The VAR will remain glued to a screen on Friday, ready to advise the on-pitch referee on crucial decisions. The common argument against VARs is that they slow the pace of the game, but like implementations elsewhere, the VAR will only pipe up/intervene when serious matters like penalties, red cards and offside decisions crop up, leaving all minor judgements up to the referee on the ground. Criticisms of VAR go beyond bleeding momentum out of the game, though. As The Times notes, the arbiter of the Bundesliga's system was suspended recently after allegedly showing bias during a match, influencing two VAR penalty decisions to the benefit of one team.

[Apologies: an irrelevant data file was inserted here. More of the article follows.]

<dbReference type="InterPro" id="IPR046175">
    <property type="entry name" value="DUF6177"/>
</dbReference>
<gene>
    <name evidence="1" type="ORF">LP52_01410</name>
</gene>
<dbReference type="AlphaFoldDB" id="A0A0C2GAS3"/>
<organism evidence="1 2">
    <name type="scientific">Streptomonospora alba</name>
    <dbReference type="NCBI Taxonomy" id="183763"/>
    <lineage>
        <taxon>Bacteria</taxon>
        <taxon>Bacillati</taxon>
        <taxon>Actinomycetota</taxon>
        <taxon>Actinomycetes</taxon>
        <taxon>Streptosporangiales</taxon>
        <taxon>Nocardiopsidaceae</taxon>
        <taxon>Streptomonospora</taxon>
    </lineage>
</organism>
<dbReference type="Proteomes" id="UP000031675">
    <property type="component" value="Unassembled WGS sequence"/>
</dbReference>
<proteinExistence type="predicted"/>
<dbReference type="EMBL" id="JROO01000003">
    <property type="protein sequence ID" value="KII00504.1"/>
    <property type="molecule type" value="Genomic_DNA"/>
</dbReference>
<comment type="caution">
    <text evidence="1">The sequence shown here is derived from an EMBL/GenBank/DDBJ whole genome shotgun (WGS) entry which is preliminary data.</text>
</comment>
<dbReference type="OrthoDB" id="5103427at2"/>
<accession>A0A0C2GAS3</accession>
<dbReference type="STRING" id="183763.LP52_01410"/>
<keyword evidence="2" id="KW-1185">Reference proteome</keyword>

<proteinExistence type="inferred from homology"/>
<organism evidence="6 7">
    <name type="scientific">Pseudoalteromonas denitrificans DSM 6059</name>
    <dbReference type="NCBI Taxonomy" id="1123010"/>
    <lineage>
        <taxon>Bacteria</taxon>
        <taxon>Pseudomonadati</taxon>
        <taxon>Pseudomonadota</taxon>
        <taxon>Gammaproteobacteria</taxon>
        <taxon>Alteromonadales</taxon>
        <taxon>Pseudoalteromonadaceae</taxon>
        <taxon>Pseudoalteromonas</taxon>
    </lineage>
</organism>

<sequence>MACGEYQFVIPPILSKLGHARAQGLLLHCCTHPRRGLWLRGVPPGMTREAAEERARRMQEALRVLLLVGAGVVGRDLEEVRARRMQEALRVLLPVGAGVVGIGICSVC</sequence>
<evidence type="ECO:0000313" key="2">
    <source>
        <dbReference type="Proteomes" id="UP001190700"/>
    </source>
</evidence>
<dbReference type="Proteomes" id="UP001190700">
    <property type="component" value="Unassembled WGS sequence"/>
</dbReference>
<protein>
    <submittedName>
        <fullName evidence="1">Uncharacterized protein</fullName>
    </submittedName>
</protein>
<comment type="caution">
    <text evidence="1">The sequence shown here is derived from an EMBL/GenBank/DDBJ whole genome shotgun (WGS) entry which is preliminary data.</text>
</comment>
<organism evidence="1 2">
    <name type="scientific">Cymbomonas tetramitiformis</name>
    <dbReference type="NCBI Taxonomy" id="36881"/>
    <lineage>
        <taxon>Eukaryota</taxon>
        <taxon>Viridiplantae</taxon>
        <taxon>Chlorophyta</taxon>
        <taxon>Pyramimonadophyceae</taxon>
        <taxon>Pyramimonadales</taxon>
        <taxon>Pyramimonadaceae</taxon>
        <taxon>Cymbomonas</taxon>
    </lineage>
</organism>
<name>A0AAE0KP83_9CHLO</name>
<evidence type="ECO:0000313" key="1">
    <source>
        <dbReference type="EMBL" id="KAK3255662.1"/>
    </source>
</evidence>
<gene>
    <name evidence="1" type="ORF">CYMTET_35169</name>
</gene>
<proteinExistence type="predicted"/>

The Football Association (FA) will tentatively introduce the system for some third-round FA Cup matches in January, setting the stage for the Premier League to potentially adopt VARs next season following countless trials of the technology all over the world, including in the UK. Before that, though, the Premier League and its referees' association have to agree on how they want to implement the system. Instead of having an off-pitch VAR, they are thinking about having the on-pitch referee dash to a TV on the sidelines to review the action there, ensuring only one person makes all the important calls.